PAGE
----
These two authors both enjoy writing about the supernatural and things that other authors would normally not write about. They both use lots of literary devices to cause the reader to think about what the deeper meaning of the story might be. Some examples of these literary devices are irony, allusion, foreshadowing, imagery, and symbolism. ALthough these authors’ similarities, they have several differences. Ray Bradbury is the author of many famous books such as “There Will Come Soft Rains”, “The Last Night of the World”, and “Fahrenheit.” He uses imagery and in a lot of his work, a specific literary
Edgar Allen Poe and Ray Bradbury were both amazing authors of many books. They wrote books and short stories about the supernatural, unlike many other authors. They caused their readers to think about the deeper meaning(s) about their stories. In their stories they use many literary devices : foreshadowing, imagery, irony, allusion, and symbolism that enhance their stories. Though they have things in common with their styles of writing, there are also some differences that they have.
In these stories, readers see how each writer uses madness and gothic in a creative and unusual way. “The Black Cat” and “The Birthmark” address the same topics, but each in ways that are different than the other. In these two short stories, both characters seem to be sane at the beginning of the story, but by the end, readers see they are insane. However, Poe and Hawthorne choose to
For one to sell their soul to the devil it takes willingness in return for a great desire. This archetypal theme is still used today and seen in so many literary work. However, in order to accomplish what the devil has to offer like fame, fortune, power or beauty, at the end the individual will end up getting hurt or losing everything they worked for in the devil's name. In the short story, “The Devil and Tom Walker” Tom Walker was faced to give his soul to the devil , just like Queen Ravenna in the movie, “Snow White and the Huntsman”. First, in the story, “The Devil and Tom Walker”, Tom was full of greed and that is what motivated him to sell his soul to the devil.
“Inevitably, it was no sooner known that my new play was about Salem than I had to confront the charge that such an analogy was specious -- that there never were any witches but there certainly are Communists. (Miller, Why I wrote The Crucible)” Miller was guilty of egocentrism. He devalued the witches of the trials because he didn’t live through them while he did live through The Red Scare. Though the hysteria of the witch trials were very real. The people of the time were just as paranoid and fearful as Miller and his contemporaries were of the Communists.
He also states that his relationship with his cat got worse and worse as they days went by because of one certain thing. In “The Tell Tale Heart” the narrator has a good relationship with the old man, but he sneaked revenge after the eye, and for possible other reasons. Clearly a stabile person would not kill because of an eye, so he was unstable and most likely using other drugs that made him enable to think properly. The use of alcohol and drugs can affect relationships and unstable people and makes then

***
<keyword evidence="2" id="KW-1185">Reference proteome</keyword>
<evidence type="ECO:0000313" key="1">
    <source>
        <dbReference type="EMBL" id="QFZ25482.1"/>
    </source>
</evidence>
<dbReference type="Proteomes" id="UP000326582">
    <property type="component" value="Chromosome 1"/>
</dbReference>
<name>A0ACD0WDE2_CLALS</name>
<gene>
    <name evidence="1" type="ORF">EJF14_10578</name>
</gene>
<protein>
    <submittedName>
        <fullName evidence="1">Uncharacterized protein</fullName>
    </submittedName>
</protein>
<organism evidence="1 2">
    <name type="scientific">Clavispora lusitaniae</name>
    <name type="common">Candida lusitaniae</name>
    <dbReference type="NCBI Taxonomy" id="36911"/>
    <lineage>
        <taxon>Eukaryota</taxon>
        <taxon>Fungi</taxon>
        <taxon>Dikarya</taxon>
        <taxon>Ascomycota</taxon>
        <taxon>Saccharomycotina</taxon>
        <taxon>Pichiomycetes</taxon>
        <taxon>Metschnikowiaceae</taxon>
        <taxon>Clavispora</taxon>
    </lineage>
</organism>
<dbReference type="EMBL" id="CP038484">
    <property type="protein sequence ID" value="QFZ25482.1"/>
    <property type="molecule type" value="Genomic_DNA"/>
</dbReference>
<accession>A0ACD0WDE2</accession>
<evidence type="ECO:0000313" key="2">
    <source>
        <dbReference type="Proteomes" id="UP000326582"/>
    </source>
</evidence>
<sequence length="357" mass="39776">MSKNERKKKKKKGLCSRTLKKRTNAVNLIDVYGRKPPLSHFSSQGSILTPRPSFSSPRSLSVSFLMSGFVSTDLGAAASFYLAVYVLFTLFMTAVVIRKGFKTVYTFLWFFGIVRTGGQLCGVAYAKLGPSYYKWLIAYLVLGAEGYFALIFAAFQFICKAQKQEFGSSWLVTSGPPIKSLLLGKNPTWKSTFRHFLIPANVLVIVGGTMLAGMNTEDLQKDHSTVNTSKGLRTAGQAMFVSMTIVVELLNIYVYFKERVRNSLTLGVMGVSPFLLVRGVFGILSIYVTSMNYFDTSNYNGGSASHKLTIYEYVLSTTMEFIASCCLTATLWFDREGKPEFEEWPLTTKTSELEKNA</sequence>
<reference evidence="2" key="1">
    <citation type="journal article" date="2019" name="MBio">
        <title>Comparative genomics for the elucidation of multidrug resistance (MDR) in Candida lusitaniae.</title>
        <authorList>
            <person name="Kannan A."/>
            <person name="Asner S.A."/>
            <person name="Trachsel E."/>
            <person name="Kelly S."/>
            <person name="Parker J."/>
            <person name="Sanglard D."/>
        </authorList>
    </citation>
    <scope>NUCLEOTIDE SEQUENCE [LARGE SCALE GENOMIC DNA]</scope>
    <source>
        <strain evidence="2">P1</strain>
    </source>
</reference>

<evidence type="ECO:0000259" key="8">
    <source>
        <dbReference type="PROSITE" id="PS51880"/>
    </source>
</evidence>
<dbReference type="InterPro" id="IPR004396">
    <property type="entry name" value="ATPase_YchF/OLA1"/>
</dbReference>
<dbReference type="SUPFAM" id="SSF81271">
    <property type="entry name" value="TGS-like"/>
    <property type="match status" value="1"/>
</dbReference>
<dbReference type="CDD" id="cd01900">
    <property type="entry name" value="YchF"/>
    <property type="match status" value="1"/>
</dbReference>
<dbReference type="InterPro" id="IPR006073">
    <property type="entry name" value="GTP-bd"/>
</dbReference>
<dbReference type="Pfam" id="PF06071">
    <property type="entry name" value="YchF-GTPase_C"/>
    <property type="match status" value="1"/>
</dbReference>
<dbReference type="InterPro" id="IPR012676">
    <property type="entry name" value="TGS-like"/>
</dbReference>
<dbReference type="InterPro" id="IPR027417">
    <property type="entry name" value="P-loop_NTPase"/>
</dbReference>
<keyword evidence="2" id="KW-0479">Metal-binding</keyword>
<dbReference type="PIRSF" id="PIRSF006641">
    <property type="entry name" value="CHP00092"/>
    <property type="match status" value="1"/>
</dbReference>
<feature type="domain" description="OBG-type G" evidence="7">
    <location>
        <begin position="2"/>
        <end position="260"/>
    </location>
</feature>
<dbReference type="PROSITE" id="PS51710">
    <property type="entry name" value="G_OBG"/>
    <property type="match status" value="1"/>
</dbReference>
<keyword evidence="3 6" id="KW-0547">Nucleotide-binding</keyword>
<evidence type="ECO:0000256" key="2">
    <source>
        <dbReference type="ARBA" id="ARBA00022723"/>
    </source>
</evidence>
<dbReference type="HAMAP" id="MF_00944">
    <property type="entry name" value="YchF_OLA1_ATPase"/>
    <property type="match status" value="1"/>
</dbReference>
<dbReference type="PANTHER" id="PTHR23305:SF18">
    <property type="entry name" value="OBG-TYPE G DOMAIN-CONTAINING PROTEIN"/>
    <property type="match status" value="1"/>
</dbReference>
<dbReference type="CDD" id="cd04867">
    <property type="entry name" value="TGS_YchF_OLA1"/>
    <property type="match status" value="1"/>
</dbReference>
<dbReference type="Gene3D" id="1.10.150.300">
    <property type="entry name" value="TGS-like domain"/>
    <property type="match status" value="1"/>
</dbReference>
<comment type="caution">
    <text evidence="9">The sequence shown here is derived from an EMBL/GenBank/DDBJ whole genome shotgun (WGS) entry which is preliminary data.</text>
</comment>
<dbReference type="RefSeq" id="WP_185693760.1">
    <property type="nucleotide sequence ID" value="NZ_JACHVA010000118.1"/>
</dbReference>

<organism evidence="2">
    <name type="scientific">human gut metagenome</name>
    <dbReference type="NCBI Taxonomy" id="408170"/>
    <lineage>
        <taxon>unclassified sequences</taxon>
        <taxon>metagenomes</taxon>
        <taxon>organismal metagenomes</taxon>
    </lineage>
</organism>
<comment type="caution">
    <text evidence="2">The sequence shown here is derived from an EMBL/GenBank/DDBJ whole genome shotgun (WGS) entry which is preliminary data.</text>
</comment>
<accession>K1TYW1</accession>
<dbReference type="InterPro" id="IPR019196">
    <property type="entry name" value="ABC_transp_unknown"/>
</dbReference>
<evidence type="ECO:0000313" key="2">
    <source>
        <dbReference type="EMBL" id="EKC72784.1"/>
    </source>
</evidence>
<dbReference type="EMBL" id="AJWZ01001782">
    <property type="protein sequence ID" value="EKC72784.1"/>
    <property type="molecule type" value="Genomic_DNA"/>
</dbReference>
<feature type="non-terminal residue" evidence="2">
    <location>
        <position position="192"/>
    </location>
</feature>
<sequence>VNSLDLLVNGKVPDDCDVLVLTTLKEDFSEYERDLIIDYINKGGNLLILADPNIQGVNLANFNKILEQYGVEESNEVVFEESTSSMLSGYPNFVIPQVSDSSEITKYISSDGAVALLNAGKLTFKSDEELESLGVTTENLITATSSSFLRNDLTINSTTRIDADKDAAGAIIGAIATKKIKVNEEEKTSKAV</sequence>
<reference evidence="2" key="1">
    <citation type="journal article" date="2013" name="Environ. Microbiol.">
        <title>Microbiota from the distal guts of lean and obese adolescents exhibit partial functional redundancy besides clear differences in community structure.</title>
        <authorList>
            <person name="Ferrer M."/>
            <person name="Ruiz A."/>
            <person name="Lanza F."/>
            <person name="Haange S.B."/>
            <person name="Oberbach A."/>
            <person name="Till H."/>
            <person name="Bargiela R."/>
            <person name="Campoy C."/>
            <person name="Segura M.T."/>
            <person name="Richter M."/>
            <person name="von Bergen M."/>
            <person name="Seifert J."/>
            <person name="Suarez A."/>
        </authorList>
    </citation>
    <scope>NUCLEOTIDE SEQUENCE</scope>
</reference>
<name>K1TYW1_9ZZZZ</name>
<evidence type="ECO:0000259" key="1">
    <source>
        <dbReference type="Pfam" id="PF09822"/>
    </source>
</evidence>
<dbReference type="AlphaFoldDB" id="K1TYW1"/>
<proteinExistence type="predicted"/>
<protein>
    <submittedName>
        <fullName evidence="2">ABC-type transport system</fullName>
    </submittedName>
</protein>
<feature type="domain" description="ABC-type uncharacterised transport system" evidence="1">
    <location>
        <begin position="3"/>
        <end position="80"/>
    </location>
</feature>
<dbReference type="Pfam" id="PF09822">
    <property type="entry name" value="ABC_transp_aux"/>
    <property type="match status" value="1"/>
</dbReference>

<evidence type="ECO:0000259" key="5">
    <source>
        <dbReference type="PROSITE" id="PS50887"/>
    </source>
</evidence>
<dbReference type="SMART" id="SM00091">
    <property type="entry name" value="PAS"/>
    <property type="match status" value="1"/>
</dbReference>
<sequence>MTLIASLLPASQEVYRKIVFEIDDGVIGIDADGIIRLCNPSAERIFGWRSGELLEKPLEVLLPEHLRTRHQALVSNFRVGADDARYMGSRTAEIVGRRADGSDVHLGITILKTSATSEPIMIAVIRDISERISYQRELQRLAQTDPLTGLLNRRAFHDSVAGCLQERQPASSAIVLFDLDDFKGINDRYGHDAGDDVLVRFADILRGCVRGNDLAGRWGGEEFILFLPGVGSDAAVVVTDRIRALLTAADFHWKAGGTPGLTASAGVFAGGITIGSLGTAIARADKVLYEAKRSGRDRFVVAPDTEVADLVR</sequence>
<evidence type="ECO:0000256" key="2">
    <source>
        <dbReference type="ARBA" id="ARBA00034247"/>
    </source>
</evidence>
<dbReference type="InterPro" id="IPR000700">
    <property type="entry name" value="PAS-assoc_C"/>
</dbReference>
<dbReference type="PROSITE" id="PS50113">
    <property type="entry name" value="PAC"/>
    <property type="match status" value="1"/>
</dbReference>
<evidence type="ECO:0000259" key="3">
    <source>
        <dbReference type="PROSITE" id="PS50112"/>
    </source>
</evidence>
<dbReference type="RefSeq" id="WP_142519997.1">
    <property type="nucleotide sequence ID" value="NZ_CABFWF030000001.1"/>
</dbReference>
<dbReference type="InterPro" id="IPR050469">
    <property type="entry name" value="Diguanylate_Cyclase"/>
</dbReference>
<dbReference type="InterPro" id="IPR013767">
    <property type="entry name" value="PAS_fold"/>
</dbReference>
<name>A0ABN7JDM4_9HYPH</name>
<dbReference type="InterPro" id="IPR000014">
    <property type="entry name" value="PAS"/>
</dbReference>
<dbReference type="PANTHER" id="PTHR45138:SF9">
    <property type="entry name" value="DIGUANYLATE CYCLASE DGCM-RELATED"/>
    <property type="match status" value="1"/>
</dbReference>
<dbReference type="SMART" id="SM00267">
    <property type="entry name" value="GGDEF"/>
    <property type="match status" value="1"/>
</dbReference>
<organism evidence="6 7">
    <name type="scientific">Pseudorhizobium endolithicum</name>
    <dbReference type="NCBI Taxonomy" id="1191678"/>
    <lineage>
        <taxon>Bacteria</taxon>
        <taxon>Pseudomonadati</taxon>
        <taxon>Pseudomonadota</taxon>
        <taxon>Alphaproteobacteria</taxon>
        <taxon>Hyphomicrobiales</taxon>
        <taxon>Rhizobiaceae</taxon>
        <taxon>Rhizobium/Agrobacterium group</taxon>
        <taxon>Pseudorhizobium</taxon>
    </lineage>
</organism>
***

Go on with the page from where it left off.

He experiences feelings of remorse and horror after but describes these feeling as feeble and soon continued with his wayward ways. When he notices that the cat is avoiding him he has some feelings of guilty but that soon turns into irritation that grows into perverseness. This is when we see the narrator become a full blown schizophrenic. In cold blood, he ties a noose around Pluto’s neck and hangs the cat in a tree. His reasons for killing Pluto was because he knew that once, the cat had loved him and because it was the wrong thing to do and wanted to do it anyway.
Parris is thinking about blaming it on witchcraft without even asking a doctor first but Proctor is trying to convince him otherwise. This shows that from the beginning John is trying to deny that there is witchcraft and keep the rumors from spreading. It shows that he really cares for the town and the people in it, if he did not care, he wouldn't try to protect it. Later on in Act One, John proves that he is questioning everything that is starting to happen in Salem. Parris starts to bring in wardens and officials to investigate the issues at hand.
Both exposed by victims thought to be dead, two men from two stories share similarities between their situations. In the stories The Tell-Tale Heart and The Black Cat, both narrators realize their acts were wrong, but they did them anyway by rationalizing that they were driven by circumstance. The Tell-Tale Heart is about a man who is disturbed by an old man’s “Vulture eye.” He thinks the only way to rid of this horrid eye is to kill the man. So for seven days, he watches him, and on the eighth he kills him. The man gives in to the police after being disturbed by his very own heart, which was thought to be the dead man’s.
Ridicule of the Salem Witch Trials Nathaniel Hawthorne’s short story, "Young Goodman Brown,” exhibits his deep repulsion for what occurred during the Salem Witch Trials. He possesses the readers with his emotions so they feel the sorrow he feels for the innocent people who were falsely accused of witchcraft and sentenced to death. Hawthorne was personally connected to the Witch Trials because his great-great-grandfather was a judge. Throughout the reading, we see instances where Hawthorne indirectly and directly addresses the Salem Witch Trials in order to ridicule this horrendous occurrence. As a result, this short story is a satire.